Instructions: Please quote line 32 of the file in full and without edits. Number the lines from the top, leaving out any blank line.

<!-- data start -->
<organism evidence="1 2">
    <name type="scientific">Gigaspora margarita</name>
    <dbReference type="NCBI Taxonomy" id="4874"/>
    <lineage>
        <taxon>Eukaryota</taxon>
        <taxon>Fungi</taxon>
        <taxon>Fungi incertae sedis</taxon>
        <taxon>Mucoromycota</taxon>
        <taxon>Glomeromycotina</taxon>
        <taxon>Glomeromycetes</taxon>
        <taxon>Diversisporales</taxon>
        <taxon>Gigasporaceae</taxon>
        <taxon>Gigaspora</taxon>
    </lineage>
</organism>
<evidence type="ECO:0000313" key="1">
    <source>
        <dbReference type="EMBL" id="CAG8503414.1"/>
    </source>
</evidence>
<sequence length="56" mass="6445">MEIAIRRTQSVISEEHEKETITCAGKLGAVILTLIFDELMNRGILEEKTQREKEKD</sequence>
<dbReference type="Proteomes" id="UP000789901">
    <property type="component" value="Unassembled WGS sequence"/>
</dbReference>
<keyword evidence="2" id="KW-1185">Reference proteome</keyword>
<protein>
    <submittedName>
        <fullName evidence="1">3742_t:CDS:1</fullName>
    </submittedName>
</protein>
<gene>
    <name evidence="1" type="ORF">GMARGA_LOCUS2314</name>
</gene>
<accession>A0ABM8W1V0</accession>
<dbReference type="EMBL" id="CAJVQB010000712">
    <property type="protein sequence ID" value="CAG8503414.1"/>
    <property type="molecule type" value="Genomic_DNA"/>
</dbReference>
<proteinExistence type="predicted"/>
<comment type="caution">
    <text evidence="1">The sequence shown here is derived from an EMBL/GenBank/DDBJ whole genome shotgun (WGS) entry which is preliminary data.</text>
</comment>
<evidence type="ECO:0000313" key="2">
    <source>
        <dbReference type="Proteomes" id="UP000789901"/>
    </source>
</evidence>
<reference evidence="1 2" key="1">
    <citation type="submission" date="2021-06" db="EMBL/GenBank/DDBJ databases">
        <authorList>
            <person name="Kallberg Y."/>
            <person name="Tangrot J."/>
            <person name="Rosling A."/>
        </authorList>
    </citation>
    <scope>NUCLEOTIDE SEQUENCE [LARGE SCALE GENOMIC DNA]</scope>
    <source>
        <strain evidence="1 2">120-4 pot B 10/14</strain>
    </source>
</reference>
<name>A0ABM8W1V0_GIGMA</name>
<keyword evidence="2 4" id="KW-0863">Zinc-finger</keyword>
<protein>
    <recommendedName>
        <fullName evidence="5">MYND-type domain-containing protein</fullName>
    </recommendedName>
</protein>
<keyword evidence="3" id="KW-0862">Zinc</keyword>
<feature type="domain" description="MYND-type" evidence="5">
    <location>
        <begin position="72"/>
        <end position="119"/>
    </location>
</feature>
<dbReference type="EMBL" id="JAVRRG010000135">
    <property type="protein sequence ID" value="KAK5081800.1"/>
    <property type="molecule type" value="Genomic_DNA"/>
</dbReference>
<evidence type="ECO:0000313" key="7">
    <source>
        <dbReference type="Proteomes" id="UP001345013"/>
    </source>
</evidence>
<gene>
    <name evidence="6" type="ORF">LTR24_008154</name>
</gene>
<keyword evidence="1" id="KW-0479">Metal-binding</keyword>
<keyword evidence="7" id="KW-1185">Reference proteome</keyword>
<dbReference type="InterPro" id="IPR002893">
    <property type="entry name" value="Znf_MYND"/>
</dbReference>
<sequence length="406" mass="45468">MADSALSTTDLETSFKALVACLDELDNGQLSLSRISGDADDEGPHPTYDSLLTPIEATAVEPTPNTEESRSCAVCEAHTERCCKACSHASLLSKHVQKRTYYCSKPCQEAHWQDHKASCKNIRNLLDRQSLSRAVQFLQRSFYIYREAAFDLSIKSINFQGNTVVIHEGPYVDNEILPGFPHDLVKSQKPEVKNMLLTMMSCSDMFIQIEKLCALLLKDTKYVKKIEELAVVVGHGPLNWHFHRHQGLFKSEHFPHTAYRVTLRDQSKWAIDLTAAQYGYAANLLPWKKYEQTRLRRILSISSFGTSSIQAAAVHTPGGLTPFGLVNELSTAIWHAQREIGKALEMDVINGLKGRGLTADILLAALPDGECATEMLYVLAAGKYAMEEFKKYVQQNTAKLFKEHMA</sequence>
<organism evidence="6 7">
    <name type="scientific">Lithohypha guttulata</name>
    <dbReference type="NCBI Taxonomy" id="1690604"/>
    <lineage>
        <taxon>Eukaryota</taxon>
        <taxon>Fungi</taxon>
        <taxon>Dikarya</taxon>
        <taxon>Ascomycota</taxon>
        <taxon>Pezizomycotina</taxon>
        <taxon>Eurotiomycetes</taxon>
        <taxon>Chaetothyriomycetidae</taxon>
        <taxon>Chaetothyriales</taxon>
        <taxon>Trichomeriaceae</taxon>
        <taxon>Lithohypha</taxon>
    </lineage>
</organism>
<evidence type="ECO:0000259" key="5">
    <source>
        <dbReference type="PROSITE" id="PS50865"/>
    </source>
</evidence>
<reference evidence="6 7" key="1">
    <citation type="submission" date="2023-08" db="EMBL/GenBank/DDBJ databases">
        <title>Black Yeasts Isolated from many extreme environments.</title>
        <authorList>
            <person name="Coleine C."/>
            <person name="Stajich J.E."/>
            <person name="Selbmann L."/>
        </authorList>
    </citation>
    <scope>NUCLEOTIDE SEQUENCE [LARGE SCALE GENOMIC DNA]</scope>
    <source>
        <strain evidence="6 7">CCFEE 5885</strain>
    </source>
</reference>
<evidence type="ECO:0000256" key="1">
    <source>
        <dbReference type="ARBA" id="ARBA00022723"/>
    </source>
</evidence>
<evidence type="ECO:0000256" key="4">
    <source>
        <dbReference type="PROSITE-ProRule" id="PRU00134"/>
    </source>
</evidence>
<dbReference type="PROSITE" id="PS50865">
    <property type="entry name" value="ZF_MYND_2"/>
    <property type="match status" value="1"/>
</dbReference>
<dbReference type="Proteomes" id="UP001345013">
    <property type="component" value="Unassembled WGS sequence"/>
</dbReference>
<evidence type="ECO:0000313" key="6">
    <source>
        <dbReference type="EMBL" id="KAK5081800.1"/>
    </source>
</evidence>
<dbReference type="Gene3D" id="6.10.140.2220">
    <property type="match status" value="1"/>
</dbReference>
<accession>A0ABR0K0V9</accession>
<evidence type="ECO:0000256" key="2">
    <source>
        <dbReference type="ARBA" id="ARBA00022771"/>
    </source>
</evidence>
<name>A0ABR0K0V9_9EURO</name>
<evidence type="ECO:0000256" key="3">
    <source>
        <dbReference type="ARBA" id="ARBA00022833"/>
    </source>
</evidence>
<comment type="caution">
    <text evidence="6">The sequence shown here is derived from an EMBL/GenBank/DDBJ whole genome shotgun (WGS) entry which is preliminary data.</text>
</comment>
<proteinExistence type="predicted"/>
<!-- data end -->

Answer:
    <name evidence="1" type="ORF">GMARGA_LOCUS2314</name>